The Irreducible Image: Finding the Imago Dei in the Aftermath of Genocide via yale.edu [download PDF]

The Theology of the Cross: A Usable Past via elca.org [download pdf]

Towards a Theology of Divine Brokenness

A recent sermon I preached, hoping to move towards a theology of divine blessed brokenness. My attempt to reconcile the hope of the gospel with depth of suffering in this world. It’s not perfect, and I probably misspoke on somethings, but its where I’m at with this.

“Broken Vessels” at STCCC

Since Last Time I Wrote….

Since the last time I wrote something here, the basement of our apartment flooded, our dishwasher gushed water over our kitchen, our bathroom caught fire, I’ve been at camp, where I broke my face playing football, and had facial reconstruction surgery and spent a night in the hospital. And my blog theme got mixed up too.

All is good though…God’s been faithful through all of it (especially the facial breakage). Everything could have been a lot worse. But, needless to say, our lives have been crazy, and this blog has taken a back seat to all of that.

Now I’m in the middle of a new semester, which will give me something to write about, but I’m going to work on rebranding the blog (possibly moving to a custom domain) when I have spare time.

So check back every once in a while. I’ll write again soon!

Peace!

The Christian Story Isn’t Boring

Here’s a bit from a sermon I preached a few weeks ago. This section didn’t make the final draft, but I wanted to share it:

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The Christian story is one of the most multi-faceted stories that have ever been told. If we allow the fullness of the story to breathe and to move, there is something in it that can capture everyone. I firmly believe that the Christian story is the most compelling reality we have. If you were to believe what people would say about the Christian life, you might be tempted to think that following Jesus is a boring, oppressive, mundane existence. You might be tempted to think that it’s for people who need a crutch or people who have this sadistic tendency to make life as miserable as possible. Or you might be tempted to think that it just about religion, rule-following.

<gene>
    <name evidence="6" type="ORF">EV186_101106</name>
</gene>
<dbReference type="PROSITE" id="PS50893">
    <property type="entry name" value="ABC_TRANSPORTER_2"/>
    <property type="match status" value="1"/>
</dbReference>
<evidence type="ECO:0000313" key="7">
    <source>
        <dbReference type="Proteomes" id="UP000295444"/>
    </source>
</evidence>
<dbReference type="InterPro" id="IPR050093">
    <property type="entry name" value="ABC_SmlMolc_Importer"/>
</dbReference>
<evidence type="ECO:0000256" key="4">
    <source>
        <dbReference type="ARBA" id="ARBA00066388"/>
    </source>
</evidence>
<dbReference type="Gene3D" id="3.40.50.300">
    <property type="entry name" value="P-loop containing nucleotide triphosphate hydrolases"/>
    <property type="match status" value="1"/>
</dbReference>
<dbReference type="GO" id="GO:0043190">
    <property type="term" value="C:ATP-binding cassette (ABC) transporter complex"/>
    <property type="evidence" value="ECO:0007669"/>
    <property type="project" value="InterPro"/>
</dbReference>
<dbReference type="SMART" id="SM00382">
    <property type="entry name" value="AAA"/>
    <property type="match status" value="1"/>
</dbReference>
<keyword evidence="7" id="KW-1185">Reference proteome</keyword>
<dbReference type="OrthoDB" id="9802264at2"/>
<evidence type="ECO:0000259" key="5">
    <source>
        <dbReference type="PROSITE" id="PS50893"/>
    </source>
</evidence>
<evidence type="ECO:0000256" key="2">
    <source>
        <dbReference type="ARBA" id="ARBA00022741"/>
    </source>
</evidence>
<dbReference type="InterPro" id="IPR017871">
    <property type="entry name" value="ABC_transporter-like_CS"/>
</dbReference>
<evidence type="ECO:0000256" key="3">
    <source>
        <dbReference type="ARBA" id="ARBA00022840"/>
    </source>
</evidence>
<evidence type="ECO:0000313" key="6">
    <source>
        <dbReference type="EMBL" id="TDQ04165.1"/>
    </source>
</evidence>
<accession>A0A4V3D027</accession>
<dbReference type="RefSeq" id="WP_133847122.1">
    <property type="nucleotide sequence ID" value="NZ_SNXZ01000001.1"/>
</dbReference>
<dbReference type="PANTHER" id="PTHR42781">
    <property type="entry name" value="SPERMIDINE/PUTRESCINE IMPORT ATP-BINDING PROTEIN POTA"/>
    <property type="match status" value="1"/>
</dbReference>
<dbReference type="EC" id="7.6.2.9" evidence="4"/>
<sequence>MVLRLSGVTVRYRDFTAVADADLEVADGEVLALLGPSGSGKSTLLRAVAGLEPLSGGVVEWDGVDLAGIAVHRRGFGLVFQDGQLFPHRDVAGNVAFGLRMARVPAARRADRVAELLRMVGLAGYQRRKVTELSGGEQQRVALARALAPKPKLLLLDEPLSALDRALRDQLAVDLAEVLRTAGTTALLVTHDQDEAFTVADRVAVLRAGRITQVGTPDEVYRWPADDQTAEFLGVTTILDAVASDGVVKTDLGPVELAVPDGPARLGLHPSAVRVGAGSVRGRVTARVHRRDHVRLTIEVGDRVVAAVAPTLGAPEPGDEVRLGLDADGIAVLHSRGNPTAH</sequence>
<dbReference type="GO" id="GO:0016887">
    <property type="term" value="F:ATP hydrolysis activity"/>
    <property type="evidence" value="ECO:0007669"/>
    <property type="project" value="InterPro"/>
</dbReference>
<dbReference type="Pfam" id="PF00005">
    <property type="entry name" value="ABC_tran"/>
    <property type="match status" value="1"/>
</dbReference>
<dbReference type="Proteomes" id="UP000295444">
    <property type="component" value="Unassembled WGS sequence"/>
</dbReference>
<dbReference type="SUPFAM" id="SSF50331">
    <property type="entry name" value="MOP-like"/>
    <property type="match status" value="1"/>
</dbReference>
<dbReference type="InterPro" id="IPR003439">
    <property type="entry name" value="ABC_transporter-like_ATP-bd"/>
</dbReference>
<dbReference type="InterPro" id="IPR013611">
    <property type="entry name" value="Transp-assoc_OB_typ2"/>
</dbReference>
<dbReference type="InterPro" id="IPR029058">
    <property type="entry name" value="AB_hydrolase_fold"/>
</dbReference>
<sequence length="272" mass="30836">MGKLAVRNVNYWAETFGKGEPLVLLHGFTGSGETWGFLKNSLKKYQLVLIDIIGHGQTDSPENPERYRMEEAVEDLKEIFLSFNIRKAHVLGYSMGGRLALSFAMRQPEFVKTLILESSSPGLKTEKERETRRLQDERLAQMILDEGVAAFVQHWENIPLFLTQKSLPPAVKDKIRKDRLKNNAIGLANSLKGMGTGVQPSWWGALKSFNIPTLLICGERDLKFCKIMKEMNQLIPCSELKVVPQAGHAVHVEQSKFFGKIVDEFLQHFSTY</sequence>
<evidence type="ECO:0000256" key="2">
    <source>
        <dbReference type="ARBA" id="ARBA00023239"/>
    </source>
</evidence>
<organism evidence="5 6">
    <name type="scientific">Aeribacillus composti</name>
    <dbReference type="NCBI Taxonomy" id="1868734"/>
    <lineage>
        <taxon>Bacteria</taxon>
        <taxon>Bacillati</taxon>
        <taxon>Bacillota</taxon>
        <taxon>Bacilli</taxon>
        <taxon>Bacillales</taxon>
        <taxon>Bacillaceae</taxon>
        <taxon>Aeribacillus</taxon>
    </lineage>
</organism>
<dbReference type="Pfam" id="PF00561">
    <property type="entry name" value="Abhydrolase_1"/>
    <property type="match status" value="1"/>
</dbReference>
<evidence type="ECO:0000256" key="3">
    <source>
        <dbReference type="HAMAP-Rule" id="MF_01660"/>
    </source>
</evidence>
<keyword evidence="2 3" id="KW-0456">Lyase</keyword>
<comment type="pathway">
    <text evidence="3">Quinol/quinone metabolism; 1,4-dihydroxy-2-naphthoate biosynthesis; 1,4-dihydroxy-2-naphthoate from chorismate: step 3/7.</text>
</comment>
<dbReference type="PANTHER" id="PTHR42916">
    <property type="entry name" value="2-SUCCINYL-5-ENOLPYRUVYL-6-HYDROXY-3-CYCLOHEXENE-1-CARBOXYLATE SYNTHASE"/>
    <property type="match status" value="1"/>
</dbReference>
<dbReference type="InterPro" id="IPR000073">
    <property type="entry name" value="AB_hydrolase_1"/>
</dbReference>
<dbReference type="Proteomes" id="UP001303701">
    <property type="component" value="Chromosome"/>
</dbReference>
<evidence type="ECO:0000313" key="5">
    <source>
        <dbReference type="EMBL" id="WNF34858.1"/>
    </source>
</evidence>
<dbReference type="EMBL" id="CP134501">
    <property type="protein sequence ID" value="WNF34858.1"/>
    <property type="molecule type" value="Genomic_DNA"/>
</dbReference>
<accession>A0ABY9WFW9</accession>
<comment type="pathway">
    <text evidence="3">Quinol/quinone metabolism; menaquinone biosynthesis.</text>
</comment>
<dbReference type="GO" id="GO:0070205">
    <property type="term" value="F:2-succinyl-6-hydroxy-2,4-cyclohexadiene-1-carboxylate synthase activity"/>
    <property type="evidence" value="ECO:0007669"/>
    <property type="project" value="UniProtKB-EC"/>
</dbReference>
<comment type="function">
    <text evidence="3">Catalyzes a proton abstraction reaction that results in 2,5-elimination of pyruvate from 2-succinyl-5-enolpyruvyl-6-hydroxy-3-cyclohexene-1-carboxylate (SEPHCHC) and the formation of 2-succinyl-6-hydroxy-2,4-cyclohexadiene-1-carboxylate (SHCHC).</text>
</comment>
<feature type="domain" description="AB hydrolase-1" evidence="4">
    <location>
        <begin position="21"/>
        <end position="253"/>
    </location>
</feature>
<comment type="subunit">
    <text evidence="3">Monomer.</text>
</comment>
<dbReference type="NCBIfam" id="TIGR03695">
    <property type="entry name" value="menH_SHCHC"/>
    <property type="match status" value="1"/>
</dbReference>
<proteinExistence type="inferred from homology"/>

But we know better, don’t we? Those of us who have leaned into the kind of life that Jesus calls us to live know that its not boring, that its not miserable. We know its the best way to live. Unless of course, we’ve believed the lie…that the Christian story and life is boring and stale. But how could we think that?

 

This morning, we talked about this awesome story from Exodus 19. And awesome is about the only word that can aptly describe it. We tried to allow this story to jump off the flannel graph and draw us into it. God declares that Israel is a people for his possession, that they are a a kingdom of priests and a holy nation for him. And then in this awesome moment he declares that he is coming to the people, and he descends on Mount Sinai in power and thunder and lightning and trumpet blasts and a thick cloud. And as the Creator God rests on this mountain, Moses takes the trembling people out to meet God.

 

You don’t get a better story than that. There’s no fiction that can beat this reality.

 

Douglass Hall on Relentless Discipleship

Discipleship of the crucified Christ is characterized by a faith that drives its adherents into the world with a relentlessness and a daring they could not manage on the basis of human volition alone.[1]


[1] Douglass John Hall, The Cross in Our Context. pg 183